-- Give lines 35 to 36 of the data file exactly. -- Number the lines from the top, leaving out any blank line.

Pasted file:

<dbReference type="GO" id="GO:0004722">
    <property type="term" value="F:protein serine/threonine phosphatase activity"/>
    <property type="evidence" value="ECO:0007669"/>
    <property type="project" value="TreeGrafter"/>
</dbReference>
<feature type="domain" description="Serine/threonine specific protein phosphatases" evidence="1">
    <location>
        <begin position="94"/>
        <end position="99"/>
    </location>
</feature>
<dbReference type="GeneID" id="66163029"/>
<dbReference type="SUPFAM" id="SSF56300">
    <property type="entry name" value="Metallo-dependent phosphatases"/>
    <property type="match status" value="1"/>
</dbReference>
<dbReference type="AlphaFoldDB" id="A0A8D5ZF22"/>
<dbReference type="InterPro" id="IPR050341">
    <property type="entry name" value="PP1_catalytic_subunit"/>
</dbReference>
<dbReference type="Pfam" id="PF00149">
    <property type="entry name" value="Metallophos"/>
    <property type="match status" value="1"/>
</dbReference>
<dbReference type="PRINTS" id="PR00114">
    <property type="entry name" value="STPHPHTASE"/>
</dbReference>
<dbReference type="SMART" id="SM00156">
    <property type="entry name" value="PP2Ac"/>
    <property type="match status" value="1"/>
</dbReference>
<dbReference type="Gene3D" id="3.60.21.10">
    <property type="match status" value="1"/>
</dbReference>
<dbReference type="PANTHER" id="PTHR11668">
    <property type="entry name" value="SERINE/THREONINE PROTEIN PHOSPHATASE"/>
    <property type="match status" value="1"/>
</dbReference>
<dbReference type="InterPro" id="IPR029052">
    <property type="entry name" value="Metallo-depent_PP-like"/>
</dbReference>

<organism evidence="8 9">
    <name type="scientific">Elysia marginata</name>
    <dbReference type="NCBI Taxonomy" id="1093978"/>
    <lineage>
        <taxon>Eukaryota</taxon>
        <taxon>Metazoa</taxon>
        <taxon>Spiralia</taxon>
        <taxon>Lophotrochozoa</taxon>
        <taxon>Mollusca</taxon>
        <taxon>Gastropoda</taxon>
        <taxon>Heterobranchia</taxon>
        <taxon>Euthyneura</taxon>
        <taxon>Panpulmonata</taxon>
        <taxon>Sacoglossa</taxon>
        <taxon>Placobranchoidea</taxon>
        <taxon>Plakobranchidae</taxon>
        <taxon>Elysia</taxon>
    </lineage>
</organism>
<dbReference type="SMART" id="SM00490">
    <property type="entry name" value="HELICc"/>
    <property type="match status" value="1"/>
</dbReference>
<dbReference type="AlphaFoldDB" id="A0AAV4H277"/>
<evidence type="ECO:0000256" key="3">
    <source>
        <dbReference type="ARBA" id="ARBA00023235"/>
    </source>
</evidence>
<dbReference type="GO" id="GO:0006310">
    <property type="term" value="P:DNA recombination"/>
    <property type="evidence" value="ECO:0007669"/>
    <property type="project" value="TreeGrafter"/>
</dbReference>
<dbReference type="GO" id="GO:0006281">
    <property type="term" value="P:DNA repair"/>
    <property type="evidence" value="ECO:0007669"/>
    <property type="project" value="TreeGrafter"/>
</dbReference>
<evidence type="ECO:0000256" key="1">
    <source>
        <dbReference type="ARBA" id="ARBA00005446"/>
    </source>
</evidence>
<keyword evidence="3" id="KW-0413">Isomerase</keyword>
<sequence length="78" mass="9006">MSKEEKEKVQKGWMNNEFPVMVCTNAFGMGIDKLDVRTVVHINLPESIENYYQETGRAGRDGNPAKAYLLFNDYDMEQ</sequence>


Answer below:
<dbReference type="PANTHER" id="PTHR11668">
    <property type="entry name" value="SERINE/THREONINE PROTEIN PHOSPHATASE"/>